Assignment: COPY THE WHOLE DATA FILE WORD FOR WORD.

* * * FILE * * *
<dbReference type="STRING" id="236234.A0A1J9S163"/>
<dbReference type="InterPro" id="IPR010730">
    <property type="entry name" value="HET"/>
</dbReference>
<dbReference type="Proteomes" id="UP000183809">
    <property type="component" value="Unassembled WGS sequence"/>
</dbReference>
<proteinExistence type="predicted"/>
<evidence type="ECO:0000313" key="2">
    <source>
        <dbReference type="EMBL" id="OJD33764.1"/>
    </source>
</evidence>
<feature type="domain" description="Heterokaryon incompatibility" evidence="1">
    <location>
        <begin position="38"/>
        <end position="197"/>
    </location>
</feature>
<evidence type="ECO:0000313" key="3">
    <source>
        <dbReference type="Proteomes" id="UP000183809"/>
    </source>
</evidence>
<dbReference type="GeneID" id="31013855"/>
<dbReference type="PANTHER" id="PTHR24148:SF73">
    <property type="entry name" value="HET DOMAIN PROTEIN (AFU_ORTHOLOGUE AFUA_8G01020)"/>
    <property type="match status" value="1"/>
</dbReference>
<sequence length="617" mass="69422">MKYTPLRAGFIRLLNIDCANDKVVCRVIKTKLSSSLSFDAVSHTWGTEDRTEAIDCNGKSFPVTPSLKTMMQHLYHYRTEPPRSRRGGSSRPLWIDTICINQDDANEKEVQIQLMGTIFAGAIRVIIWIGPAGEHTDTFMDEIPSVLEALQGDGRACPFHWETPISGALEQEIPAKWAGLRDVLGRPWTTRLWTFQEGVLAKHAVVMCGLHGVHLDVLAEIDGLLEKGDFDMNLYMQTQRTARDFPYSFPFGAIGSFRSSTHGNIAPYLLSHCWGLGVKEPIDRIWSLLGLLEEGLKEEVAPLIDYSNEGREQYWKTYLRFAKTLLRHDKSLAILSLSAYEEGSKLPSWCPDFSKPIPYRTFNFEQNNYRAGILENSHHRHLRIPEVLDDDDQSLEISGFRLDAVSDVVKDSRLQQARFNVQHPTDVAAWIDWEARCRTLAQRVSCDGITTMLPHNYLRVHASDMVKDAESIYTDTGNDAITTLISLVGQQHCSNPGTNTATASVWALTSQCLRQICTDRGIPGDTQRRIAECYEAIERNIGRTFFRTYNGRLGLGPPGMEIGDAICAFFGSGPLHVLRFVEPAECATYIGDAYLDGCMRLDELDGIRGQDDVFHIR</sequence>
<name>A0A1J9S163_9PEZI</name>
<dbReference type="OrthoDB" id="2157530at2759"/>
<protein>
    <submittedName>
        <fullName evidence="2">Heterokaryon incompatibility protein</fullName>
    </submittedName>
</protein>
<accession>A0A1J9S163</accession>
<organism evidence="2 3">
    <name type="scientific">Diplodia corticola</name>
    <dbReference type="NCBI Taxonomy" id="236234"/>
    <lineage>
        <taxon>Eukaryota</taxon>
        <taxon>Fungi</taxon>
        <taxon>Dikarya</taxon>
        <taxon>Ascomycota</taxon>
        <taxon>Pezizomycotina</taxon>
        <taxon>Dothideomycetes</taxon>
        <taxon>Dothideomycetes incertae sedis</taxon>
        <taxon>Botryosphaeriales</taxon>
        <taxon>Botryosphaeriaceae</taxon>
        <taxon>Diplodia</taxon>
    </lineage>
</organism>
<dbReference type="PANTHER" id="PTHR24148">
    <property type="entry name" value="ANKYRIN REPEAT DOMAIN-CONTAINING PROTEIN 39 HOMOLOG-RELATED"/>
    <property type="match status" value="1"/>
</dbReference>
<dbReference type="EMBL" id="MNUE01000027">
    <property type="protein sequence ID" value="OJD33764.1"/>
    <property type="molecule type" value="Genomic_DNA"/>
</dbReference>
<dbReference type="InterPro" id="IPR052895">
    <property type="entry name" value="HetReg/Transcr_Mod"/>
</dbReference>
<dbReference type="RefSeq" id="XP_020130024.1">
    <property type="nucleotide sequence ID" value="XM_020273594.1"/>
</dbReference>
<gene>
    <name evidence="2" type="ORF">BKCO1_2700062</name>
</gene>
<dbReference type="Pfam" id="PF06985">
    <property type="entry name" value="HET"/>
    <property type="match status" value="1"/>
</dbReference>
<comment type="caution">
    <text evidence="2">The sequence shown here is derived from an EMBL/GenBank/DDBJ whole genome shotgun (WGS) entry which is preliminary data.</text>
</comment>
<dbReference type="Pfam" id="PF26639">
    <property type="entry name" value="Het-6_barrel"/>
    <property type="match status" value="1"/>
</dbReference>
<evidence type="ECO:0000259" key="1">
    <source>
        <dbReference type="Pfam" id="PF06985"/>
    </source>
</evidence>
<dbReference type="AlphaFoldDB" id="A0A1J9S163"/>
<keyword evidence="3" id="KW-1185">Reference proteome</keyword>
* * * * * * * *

<dbReference type="STRING" id="236234.A0A1J9S163"/>
<dbReference type="InterPro" id="IPR010730">
    <property type="entry name" value="HET"/>
</dbReference>
<dbReference type="Proteomes" id="UP000183809">
    <property type="component" value="Unassembled WGS sequence"/>
</dbReference>
<proteinExistence type="predicted"/>
<evidence type="ECO:0000313" key="2">
    <source>
        <dbReference type="EMBL" id="OJD33764.1"/>
    </source>
</evidence>
<feature type="domain" description="Heterokaryon incompatibility" evidence="1">
    <location>
        <begin position="38"/>
        <end position="197"/>
    </location>
</feature>
<evidence type="ECO:0000313" key="3">
    <source>
        <dbReference type="Proteomes" id="UP000183809"/>
    </source>
</evidence>
<dbReference type="GeneID" id="31013855"/>
<dbReference type="PANTHER" id="PTHR24148:SF73">
    <property type="entry name" value="HET DOMAIN PROTEIN (AFU_ORTHOLOGUE AFUA_8G01020)"/>
    <property type="match status" value="1"/>
</dbReference>
<sequence length="617" mass="69422">MKYTPLRAGFIRLLNIDCANDKVVCRVIKTKLSSSLSFDAVSHTWGTEDRTEAIDCNGKSFPVTPSLKTMMQHLYHYRTEPPRSRRGGSSRPLWIDTICINQDDANEKEVQIQLMGTIFAGAIRVIIWIGPAGEHTDTFMDEIPSVLEALQGDGRACPFHWETPISGALEQEIPAKWAGLRDVLGRPWTTRLWTFQEGVLAKHAVVMCGLHGVHLDVLAEIDGLLEKGDFDMNLYMQTQRTARDFPYSFPFGAIGSFRSSTHGNIAPYLLSHCWGLGVKEPIDRIWSLLGLLEEGLKEEVAPLIDYSNEGREQYWKTYLRFAKTLLRHDKSLAILSLSAYEEGSKLPSWCPDFSKPIPYRTFNFEQNNYRAGILENSHHRHLRIPEVLDDDDQSLEISGFRLDAVSDVVKDSRLQQARFNVQHPTDVAAWIDWEARCRTLAQRVSCDGITTMLPHNYLRVHASDMVKDAESIYTDTGNDAITTLISLVGQQHCSNPGTNTATASVWALTSQCLRQICTDRGIPGDTQRRIAECYEAIERNIGRTFFRTYNGRLGLGPPGMEIGDAICAFFGSGPLHVLRFVEPAECATYIGDAYLDGCMRLDELDGIRGQDDVFHIR</sequence>
<name>A0A1J9S163_9PEZI</name>
<dbReference type="OrthoDB" id="2157530at2759"/>
<protein>
    <submittedName>
        <fullName evidence="2">Heterokaryon incompatibility protein</fullName>
    </submittedName>
</protein>
<accession>A0A1J9S163</accession>
<organism evidence="2 3">
    <name type="scientific">Diplodia corticola</name>
    <dbReference type="NCBI Taxonomy" id="236234"/>
    <lineage>
        <taxon>Eukaryota</taxon>
        <taxon>Fungi</taxon>
        <taxon>Dikarya</taxon>
        <taxon>Ascomycota</taxon>
        <taxon>Pezizomycotina</taxon>
        <taxon>Dothideomycetes</taxon>
        <taxon>Dothideomycetes incertae sedis</taxon>
        <taxon>Botryosphaeriales</taxon>
        <taxon>Botryosphaeriaceae</taxon>
        <taxon>Diplodia</taxon>
    </lineage>
</organism>
<dbReference type="PANTHER" id="PTHR24148">
    <property type="entry name" value="ANKYRIN REPEAT DOMAIN-CONTAINING PROTEIN 39 HOMOLOG-RELATED"/>
    <property type="match status" value="1"/>
</dbReference>
<dbReference type="EMBL" id="MNUE01000027">
    <property type="protein sequence ID" value="OJD33764.1"/>
    <property type="molecule type" value="Genomic_DNA"/>
</dbReference>
<dbReference type="InterPro" id="IPR052895">
    <property type="entry name" value="HetReg/Transcr_Mod"/>
</dbReference>
<dbReference type="RefSeq" id="XP_020130024.1">
    <property type="nucleotide sequence ID" value="XM_020273594.1"/>
</dbReference>
<gene>
    <name evidence="2" type="ORF">BKCO1_2700062</name>
</gene>
<dbReference type="Pfam" id="PF06985">
    <property type="entry name" value="HET"/>
    <property type="match status" value="1"/>
</dbReference>
<comment type="caution">
    <text evidence="2">The sequence shown here is derived from an EMBL/GenBank/DDBJ whole genome shotgun (WGS) entry which is preliminary data.</text>
</comment>
<dbReference type="Pfam" id="PF26639">
    <property type="entry name" value="Het-6_barrel"/>
    <property type="match status" value="1"/>
</dbReference>
<evidence type="ECO:0000259" key="1">
    <source>
        <dbReference type="Pfam" id="PF06985"/>
    </source>
</evidence>
<dbReference type="AlphaFoldDB" id="A0A1J9S163"/>
<keyword evidence="3" id="KW-1185">Reference proteome</keyword>